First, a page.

Moorov: bridging the gap
Latest criminal cases, including sentencing; Moorov rule; assessment of witnesses; drink driving; plus a tribute to Sheriff Andrew Lothian
Petronius: a tribute
I cannot let the recent sudden death of my former colleague Sheriff Andrew Lothian pass without reference to his columns on criminal law which appeared in the Journal for many years. Older readers will also recall his other welcome, witty contributions under the pseudonym Petronius.
An example from the former column in June 2000, dealing with successful Crown appeals against sentence, warns when pleading in mitigation: “You should not do so persuasive a job that you succeed in obtaining a sentence lenient enough to open the door to the sterner precincts of the High Court”! He went on to say that in the days of Lord Justice General Clyde, “the Appeal Court, it was alleged, increased sentences appealed against ex proprio motu quite early in the day’s proceedings pour encourager les autres”.
Discount in s 76 cases
In recent times, the only case I can recollect where sentence was raised by the High Court on a defence appeal was Murray v HM Advocate  HCJAC 3, where seven years’ imprisonment at first instance was increased to nine-and-a-half, and the full discount for a s 76 plea was denied as the letter had not been tendered until the 55th day after full committal.
This strict approach generally has not been followed in the sheriff court, and it was reassuring that in HM Advocate v McKeever  HCJAC 43 (1 April 2016), a discount of one third, in a death by dangerous driving case, was upheld in a Crown appeal where good reason was shown why the plea was not tendered until nine months after appearance on petition as the Crown had wished to add further aggravations. Given the history of the s 76 procedure, the court was unable to say the judge had erred or that the level of discount resulted in an unduly lenient sentence.
The Moorov doctrine continues to be a regular topic, no doubt fuelled by the large numbers of historical sexual abuse cases being dealt with in the High Court.
In RF v HM Advocate  HCJAC 52 (6 May 2016), convictions in three out of 11 charges in such a case were quashed. At the outset, the appellant faced 13 charges alleging acts committed against family members between 1976 and 2004. The charges under appeal covered periods between February and March 1991, May 2001 and 2003, and May 2002 and 2004. The latter two charges concerned the same complainer.
The appellant had been acquitted of a related charge alleging conduct between July 2000 and 2001. The Crown case required the jury to find corroboration, relying on Moorov, between the first charge and the second and third, or to use the 2000-01 charge. The appeal grounds highlighted the time gap.
Although there were similarities in the circumstances, there were significant differences in age between the complainers and no suggestion that the gap could be explained by intervening lack of opportunity. The Crown suggested that only extreme cases should not be left to the jury.
The Appeal Court highlighted concerns expressed over the years about long lapses of time between charges relying on the doctrine. It considered there were no special or extraordinary features common to the charges compelling enough for the jury to have been entitled to infer the necessary underlying unity of intent, Moorov could not apply and the judge ought to have upheld the submission of no case to answer.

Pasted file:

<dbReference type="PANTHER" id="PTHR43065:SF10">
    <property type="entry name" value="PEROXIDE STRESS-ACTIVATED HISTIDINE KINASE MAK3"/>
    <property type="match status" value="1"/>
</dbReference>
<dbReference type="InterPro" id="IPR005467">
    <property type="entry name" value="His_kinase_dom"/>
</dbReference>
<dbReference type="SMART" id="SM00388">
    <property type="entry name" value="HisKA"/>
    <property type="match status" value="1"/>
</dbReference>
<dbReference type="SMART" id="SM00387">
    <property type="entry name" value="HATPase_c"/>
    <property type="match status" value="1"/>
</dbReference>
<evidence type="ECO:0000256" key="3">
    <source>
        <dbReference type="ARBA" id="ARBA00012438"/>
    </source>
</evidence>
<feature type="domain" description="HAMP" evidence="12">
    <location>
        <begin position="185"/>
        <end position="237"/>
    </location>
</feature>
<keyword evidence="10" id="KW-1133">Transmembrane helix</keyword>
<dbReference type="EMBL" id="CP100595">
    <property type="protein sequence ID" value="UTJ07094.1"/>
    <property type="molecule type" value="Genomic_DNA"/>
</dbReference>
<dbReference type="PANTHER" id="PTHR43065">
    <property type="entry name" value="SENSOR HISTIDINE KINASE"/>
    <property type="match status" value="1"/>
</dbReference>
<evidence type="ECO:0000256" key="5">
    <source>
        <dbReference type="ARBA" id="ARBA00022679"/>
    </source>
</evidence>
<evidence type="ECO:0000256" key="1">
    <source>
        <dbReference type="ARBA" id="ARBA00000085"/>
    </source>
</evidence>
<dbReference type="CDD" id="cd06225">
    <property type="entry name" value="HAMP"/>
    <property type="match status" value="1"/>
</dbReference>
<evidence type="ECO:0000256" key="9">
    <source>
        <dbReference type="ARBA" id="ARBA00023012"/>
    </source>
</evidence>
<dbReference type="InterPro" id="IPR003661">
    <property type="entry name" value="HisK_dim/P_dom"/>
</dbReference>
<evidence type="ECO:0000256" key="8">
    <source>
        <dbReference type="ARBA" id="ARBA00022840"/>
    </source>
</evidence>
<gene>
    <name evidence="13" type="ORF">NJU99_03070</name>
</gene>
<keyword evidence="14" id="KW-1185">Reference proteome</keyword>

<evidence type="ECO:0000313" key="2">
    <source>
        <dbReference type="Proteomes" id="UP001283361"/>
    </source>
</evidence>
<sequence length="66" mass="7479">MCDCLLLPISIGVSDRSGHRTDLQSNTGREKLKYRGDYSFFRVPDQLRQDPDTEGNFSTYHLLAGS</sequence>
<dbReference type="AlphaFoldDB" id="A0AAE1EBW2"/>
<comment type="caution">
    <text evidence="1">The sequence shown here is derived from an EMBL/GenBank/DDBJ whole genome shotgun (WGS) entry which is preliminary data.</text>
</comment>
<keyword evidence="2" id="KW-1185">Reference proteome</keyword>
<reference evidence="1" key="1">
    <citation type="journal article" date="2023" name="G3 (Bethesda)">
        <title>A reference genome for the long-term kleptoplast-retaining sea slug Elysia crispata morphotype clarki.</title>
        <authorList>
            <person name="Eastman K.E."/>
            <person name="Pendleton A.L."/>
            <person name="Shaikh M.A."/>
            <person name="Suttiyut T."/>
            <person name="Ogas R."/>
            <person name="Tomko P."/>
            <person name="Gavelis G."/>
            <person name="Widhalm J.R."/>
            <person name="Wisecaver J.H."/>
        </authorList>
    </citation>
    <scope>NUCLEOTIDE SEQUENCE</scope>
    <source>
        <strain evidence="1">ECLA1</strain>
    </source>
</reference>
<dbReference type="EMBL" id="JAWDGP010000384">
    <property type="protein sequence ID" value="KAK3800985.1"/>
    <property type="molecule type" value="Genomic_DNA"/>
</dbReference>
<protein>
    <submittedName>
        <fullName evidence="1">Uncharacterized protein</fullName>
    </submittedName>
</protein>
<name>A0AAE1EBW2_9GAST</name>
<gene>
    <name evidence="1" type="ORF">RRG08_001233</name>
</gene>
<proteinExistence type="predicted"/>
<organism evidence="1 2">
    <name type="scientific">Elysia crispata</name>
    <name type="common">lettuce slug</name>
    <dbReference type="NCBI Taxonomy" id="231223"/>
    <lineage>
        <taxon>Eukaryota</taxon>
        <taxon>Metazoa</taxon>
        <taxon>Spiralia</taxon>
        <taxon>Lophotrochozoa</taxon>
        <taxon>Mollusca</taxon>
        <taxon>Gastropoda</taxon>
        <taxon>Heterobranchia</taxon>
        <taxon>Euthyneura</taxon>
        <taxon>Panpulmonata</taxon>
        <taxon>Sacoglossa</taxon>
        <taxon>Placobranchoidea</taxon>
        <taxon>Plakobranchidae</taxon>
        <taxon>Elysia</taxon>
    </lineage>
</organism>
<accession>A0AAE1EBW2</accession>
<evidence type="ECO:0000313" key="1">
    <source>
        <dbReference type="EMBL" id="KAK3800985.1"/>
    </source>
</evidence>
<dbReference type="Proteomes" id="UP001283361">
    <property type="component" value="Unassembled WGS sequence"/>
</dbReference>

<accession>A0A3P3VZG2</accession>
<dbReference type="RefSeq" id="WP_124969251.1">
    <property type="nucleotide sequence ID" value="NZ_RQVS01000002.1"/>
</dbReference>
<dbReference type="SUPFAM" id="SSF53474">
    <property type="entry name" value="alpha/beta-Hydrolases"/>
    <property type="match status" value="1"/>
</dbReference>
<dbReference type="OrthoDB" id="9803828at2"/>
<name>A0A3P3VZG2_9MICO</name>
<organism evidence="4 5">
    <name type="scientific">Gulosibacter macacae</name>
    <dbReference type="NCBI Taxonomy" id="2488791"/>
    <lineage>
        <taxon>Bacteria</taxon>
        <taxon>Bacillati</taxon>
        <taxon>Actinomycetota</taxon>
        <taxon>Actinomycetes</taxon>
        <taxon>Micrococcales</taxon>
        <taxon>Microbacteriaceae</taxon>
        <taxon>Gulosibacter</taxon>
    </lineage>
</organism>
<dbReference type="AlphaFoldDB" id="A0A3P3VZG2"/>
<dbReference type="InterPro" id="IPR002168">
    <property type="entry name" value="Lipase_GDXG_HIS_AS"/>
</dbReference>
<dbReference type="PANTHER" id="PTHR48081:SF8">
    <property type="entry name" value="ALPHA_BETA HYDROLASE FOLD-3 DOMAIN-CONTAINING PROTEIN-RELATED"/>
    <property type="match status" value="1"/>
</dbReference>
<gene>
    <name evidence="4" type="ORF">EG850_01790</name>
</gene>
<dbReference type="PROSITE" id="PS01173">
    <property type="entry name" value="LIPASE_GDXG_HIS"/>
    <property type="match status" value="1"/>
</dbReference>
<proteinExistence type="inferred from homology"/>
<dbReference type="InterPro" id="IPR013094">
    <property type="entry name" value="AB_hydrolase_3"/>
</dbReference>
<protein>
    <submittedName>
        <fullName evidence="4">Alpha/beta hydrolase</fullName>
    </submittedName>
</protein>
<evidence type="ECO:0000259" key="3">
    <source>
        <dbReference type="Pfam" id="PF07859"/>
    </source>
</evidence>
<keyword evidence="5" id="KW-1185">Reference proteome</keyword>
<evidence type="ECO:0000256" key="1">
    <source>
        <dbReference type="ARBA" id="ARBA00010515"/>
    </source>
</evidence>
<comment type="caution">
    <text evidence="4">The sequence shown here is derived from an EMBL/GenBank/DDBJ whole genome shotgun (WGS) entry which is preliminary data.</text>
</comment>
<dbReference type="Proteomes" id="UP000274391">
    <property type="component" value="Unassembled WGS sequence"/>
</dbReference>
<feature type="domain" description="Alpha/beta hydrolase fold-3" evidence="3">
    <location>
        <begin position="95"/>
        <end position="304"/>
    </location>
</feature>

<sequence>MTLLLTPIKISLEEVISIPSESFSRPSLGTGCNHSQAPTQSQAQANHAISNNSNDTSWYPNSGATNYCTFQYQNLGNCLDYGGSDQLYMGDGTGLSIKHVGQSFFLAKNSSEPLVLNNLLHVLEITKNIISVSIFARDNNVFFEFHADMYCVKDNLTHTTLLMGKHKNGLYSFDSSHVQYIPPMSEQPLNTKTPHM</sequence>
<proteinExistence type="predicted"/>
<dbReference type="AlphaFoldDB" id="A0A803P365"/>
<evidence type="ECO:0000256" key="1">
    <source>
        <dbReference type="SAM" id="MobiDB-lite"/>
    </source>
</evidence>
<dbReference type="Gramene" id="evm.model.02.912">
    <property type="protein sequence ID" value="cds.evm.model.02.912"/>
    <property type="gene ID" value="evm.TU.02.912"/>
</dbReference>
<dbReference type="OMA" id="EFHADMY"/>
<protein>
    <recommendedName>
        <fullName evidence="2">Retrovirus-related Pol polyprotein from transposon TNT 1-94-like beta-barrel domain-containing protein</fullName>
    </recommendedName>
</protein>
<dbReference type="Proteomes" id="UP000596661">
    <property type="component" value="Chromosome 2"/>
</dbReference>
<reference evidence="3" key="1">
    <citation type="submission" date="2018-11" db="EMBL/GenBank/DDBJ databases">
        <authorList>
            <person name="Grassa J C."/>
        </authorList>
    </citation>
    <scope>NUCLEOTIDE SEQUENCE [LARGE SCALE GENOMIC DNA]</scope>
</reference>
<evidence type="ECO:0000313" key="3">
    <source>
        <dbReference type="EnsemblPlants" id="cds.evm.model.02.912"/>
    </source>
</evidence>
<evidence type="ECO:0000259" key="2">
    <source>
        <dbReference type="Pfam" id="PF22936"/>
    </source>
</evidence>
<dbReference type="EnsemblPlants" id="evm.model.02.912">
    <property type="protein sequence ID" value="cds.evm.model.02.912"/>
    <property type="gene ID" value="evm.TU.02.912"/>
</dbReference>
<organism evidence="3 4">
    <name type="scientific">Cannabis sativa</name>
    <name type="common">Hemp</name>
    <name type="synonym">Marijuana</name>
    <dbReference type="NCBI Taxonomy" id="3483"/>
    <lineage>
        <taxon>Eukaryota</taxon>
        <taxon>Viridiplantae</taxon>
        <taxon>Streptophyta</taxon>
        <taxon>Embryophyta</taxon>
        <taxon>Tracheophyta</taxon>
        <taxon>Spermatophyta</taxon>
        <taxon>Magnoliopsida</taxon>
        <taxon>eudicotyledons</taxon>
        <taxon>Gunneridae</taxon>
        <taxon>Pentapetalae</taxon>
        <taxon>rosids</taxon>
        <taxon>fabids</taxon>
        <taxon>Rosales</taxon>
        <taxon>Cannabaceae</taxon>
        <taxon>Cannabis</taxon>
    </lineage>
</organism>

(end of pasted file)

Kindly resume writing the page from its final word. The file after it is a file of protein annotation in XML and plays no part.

On 15 July 2016, a different bench quashed convictions in one case, RG v HM Advocate  HCJAC 60, and refused the appeal in another, JL v HM Advocate  HCJAC 61.
RG had been convicted of lewd practices towards two pre-pubescent girls. One had been aged nine or 10 years between January 1977 and May 1978, and the other had been aged between four and seven between March 1988 and 1990. RG had been acquitted of two other charges on the indictment. A no case to answer submission had been repelled by the sheriff.
The defence alleged that there were no special features that made the similarities compelling despite the time gap. The Appeal Court regarded the similarities between the charges as superficial and the differences substantial. The Crown case had been that the offences were opportunistic and not suggestive of a course of conduct systematically pursued. The convictions were quashed.
By contrast, in JL, the appellant had been convicted of sexual abuse of his daughter, younger cousin and stepdaughter between October 2006 and April 2014. The Appeal Court summarised the principles, namely that there is no maximum interval of time fixed by law beyond which Moorov cannot apply.
The search is always for an underlying unity of intent so as to indicate a course of conduct on the part of the accused. The more similar the conduct is in terms of character, the less important a significant time gap may be. Even where there has been a substantial interval, compelling similarities will merit consideration of the whole circumstances for the jury. The court listed nine important areas of similarity that presented a compelling picture indicative of a systematic course of conduct.
The function of the judge is to assess whether there is a sufficiency of evidence, and that of the jury to decide whether they find the evidence sufficiently compelling to conclude the incidents were part of a single course of conduct.
These cases are helpful for practitioners to determine whether a no case to answer submission requires to be made, or whether the circumstances are such that the jury must consider whether they match the Moorov doctrine.
Summary appeals: witness assessment
A fact often overlooked is that the vast majority of criminal trials are decided by a single judge – sheriff, summary sheriff or justice of the peace – and most are determined on the court’s assessment of credibility and reliability.
Appeals challenging the trial judge’s assessment are rarely successful, although they may highlight the contested nature of the evidence and criticise the reasoning given for being satisfied of guilt beyond reasonable doubt.